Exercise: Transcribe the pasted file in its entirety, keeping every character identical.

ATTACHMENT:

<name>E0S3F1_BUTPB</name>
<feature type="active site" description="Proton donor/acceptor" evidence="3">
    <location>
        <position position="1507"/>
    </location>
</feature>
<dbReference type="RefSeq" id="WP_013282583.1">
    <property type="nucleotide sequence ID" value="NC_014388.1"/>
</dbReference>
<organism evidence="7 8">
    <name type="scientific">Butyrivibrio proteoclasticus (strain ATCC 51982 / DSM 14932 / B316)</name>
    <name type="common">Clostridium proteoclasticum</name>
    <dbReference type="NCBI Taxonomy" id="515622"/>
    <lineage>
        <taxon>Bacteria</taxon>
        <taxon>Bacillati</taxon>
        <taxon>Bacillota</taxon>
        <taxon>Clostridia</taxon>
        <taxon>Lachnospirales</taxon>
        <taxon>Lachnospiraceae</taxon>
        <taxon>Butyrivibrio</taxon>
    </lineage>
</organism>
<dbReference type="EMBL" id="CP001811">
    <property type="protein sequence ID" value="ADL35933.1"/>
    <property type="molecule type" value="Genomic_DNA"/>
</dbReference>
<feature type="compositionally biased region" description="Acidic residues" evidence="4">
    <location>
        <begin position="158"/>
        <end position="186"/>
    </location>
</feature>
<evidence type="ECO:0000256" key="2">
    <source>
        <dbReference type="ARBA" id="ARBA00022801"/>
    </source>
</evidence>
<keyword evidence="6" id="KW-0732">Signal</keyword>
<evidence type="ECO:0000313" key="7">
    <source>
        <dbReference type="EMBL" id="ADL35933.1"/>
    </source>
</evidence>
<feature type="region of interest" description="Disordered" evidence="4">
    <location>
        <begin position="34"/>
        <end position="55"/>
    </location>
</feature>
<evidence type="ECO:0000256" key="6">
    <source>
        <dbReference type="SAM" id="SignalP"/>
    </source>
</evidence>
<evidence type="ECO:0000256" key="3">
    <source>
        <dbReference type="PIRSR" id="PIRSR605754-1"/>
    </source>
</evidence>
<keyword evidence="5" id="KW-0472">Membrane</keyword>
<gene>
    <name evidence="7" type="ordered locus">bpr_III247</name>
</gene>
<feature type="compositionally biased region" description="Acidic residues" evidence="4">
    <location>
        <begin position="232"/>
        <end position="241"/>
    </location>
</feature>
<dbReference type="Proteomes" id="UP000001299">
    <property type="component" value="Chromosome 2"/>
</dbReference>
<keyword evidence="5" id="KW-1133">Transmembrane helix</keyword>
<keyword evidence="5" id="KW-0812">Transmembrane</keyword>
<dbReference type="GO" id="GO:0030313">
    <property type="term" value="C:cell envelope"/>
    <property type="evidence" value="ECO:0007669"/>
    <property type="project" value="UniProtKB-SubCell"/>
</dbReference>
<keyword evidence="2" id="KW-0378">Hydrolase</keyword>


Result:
<name>E0S3F1_BUTPB</name>
<feature type="active site" description="Proton donor/acceptor" evidence="3">
    <location>
        <position position="1507"/>
    </location>
</feature>
<dbReference type="RefSeq" id="WP_013282583.1">
    <property type="nucleotide sequence ID" value="NC_014388.1"/>
</dbReference>
<organism evidence="7 8">
    <name type="scientific">Butyrivibrio proteoclasticus (strain ATCC 51982 / DSM 14932 / B316)</name>
    <name type="common">Clostridium proteoclasticum</name>
    <dbReference type="NCBI Taxonomy" id="515622"/>
    <lineage>
        <taxon>Bacteria</taxon>
        <taxon>Bacillati</taxon>
        <taxon>Bacillota</taxon>
        <taxon>Clostridia</taxon>
        <taxon>Lachnospirales</taxon>
        <taxon>Lachnospiraceae</taxon>
        <taxon>Butyrivibrio</taxon>
    </lineage>
</organism>
<dbReference type="EMBL" id="CP001811">
    <property type="protein sequence ID" value="ADL35933.1"/>
    <property type="molecule type" value="Genomic_DNA"/>
</dbReference>
<feature type="compositionally biased region" description="Acidic residues" evidence="4">
    <location>
        <begin position="158"/>
        <end position="186"/>
    </location>
</feature>
<evidence type="ECO:0000256" key="2">
    <source>
        <dbReference type="ARBA" id="ARBA00022801"/>
    </source>
</evidence>
<keyword evidence="6" id="KW-0732">Signal</keyword>
<evidence type="ECO:0000313" key="7">
    <source>
        <dbReference type="EMBL" id="ADL35933.1"/>
    </source>
</evidence>
<feature type="region of interest" description="Disordered" evidence="4">
    <location>
        <begin position="34"/>
        <end position="55"/>
    </location>
</feature>
<evidence type="ECO:0000256" key="6">
    <source>
        <dbReference type="SAM" id="SignalP"/>
    </source>
</evidence>
<evidence type="ECO:0000256" key="3">
    <source>
        <dbReference type="PIRSR" id="PIRSR605754-1"/>
    </source>
</evidence>
<keyword evidence="5" id="KW-0472">Membrane</keyword>
<gene>
    <name evidence="7" type="ordered locus">bpr_III247</name>
</gene>
<feature type="compositionally biased region" description="Acidic residues" evidence="4">
    <location>
        <begin position="232"/>
        <end position="241"/>
    </location>
</feature>
<dbReference type="Proteomes" id="UP000001299">
    <property type="component" value="Chromosome 2"/>
</dbReference>
<keyword evidence="5" id="KW-1133">Transmembrane helix</keyword>
<keyword evidence="5" id="KW-0812">Transmembrane</keyword>
<dbReference type="GO" id="GO:0030313">
    <property type="term" value="C:cell envelope"/>
    <property type="evidence" value="ECO:0007669"/>
    <property type="project" value="UniProtKB-SubCell"/>
</dbReference>
<keyword evidence="2" id="KW-0378">Hydrolase</keyword>